High schoolers should be capable of showing respect for those with opposing or differing viewpoints, even if the opposing side is argumentative, dismissive, rude, etc. It is important to maintain a level of self-control even when others are not. Just because someone has a different opinion doesn’t mean they are wrong or right in their convictions. As young adults soon to be out on their own in the adult world, it is critical that high schoolers recognize how we must all be concerned about the well-being of all people; we may all be different races, but we’re all part of the human race. Therefore, we can positively contribute to our communities by advocating for human rights.

High schoolers should be able to assess their ability to actively listen and explain how active listening helps with conflict resolution. They should also be able to demonstrate leadership abilities within group contexts without dominating or overtaking the goal of the group. Young adults should also be prepared to demonstrate knowledge of social norms and appropriate behaviors between and among various cultural groups. They should recognize certain expectations and norms when interacting with authority figures, children, elders, etc.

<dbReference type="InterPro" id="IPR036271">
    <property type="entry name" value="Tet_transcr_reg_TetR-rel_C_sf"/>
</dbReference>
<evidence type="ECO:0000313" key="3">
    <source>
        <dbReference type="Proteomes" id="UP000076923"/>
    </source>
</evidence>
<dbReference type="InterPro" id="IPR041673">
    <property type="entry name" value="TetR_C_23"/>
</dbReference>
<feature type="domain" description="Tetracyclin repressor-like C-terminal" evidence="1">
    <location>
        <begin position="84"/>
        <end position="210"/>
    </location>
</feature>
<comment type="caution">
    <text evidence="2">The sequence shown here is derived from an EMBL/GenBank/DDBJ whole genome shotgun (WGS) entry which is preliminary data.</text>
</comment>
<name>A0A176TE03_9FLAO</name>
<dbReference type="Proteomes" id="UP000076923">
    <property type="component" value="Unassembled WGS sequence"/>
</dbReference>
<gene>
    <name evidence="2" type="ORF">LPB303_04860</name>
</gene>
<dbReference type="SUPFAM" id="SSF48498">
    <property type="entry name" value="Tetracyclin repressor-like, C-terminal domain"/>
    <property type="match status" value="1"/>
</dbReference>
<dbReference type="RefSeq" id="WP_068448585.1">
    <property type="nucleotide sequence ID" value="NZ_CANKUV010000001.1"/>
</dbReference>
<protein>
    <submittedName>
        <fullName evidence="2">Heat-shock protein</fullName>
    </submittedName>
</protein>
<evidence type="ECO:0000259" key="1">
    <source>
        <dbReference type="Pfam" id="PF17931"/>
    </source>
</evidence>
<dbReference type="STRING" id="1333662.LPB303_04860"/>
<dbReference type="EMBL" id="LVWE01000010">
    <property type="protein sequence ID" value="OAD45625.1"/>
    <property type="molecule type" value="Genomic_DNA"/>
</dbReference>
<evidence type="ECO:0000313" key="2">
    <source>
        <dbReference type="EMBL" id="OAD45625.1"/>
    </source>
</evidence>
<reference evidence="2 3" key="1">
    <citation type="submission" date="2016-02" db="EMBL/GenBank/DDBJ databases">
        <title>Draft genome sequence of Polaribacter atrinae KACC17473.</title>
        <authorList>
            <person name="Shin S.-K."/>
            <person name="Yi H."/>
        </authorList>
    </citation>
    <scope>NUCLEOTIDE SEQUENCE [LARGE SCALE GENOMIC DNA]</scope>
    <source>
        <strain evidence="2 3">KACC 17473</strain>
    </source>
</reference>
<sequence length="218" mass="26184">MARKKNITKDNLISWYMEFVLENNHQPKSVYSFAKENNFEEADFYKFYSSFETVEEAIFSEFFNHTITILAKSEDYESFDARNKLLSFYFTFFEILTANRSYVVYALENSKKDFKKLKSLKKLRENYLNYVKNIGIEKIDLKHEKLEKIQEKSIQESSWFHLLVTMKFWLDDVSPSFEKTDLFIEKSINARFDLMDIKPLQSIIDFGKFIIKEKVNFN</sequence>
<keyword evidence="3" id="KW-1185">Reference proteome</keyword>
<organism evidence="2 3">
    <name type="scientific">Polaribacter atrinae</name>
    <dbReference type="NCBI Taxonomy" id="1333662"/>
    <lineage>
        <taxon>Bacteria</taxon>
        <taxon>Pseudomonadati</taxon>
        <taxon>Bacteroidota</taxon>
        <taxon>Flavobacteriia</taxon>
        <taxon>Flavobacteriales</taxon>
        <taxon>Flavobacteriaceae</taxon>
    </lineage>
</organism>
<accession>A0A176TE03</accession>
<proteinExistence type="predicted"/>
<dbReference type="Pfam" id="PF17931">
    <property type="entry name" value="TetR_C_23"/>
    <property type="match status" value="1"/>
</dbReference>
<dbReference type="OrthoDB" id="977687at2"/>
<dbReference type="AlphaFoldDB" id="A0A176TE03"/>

Thus, we have completed our three-part series on SEL skills by grade level. The following series will serve best as a helpful resource rather than a scare-tactic of sorts. We all develop in our own ways, but it’s important we be mindful of these skills by grade level. If your child or student seems behind on any of these, consider the ways in which you can empower them.

Unpacking the Historical Relationship of Racism and Ableism